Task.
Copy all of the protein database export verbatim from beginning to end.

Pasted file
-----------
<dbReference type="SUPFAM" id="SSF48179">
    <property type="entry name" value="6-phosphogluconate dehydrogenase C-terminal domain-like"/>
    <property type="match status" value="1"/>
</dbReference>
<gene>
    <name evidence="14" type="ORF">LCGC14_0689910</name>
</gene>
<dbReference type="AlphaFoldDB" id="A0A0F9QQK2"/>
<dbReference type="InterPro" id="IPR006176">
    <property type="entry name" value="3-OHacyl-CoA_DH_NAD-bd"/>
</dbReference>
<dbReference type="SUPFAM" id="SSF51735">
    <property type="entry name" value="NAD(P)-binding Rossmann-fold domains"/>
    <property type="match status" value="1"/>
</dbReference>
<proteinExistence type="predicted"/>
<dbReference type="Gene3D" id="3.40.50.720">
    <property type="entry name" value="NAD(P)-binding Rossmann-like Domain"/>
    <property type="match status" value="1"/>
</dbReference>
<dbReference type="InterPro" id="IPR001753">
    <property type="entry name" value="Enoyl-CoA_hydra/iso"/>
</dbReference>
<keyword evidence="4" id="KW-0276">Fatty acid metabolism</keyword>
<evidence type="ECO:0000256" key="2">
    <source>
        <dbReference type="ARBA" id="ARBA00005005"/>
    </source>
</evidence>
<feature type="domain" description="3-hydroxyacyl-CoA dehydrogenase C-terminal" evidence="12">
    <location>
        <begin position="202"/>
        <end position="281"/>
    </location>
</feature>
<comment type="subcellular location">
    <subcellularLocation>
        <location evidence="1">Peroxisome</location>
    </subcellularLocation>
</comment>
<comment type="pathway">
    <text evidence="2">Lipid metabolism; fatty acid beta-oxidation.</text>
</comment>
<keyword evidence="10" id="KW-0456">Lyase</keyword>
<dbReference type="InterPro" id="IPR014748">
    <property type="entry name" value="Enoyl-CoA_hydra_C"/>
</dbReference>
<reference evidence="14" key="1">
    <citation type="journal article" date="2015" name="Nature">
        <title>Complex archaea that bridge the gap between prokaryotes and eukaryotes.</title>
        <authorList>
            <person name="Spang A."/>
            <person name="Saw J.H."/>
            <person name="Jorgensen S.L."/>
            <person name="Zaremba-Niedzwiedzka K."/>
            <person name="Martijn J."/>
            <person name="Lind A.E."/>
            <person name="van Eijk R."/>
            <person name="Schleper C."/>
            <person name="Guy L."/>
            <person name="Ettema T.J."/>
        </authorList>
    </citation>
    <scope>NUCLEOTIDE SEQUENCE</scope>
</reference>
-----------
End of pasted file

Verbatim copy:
<dbReference type="SUPFAM" id="SSF48179">
    <property type="entry name" value="6-phosphogluconate dehydrogenase C-terminal domain-like"/>
    <property type="match status" value="1"/>
</dbReference>
<gene>
    <name evidence="14" type="ORF">LCGC14_0689910</name>
</gene>
<dbReference type="AlphaFoldDB" id="A0A0F9QQK2"/>
<dbReference type="InterPro" id="IPR006176">
    <property type="entry name" value="3-OHacyl-CoA_DH_NAD-bd"/>
</dbReference>
<dbReference type="SUPFAM" id="SSF51735">
    <property type="entry name" value="NAD(P)-binding Rossmann-fold domains"/>
    <property type="match status" value="1"/>
</dbReference>
<proteinExistence type="predicted"/>
<dbReference type="Gene3D" id="3.40.50.720">
    <property type="entry name" value="NAD(P)-binding Rossmann-like Domain"/>
    <property type="match status" value="1"/>
</dbReference>
<dbReference type="InterPro" id="IPR001753">
    <property type="entry name" value="Enoyl-CoA_hydra/iso"/>
</dbReference>
<keyword evidence="4" id="KW-0276">Fatty acid metabolism</keyword>
<evidence type="ECO:0000256" key="2">
    <source>
        <dbReference type="ARBA" id="ARBA00005005"/>
    </source>
</evidence>
<feature type="domain" description="3-hydroxyacyl-CoA dehydrogenase C-terminal" evidence="12">
    <location>
        <begin position="202"/>
        <end position="281"/>
    </location>
</feature>
<comment type="subcellular location">
    <subcellularLocation>
        <location evidence="1">Peroxisome</location>
    </subcellularLocation>
</comment>
<comment type="pathway">
    <text evidence="2">Lipid metabolism; fatty acid beta-oxidation.</text>
</comment>
<keyword evidence="10" id="KW-0456">Lyase</keyword>
<dbReference type="InterPro" id="IPR014748">
    <property type="entry name" value="Enoyl-CoA_hydra_C"/>
</dbReference>
<reference evidence="14" key="1">
    <citation type="journal article" date="2015" name="Nature">
        <title>Complex archaea that bridge the gap between prokaryotes and eukaryotes.</title>
        <authorList>
            <person name="Spang A."/>
            <person name="Saw J.H."/>
            <person name="Jorgensen S.L."/>
            <person name="Zaremba-Niedzwiedzka K."/>
            <person name="Martijn J."/>
            <person name="Lind A.E."/>
            <person name="van Eijk R."/>
            <person name="Schleper C."/>
            <person name="Guy L."/>
            <person name="Ettema T.J."/>
        </authorList>
    </citation>
    <scope>NUCLEOTIDE SEQUENCE</scope>
</reference>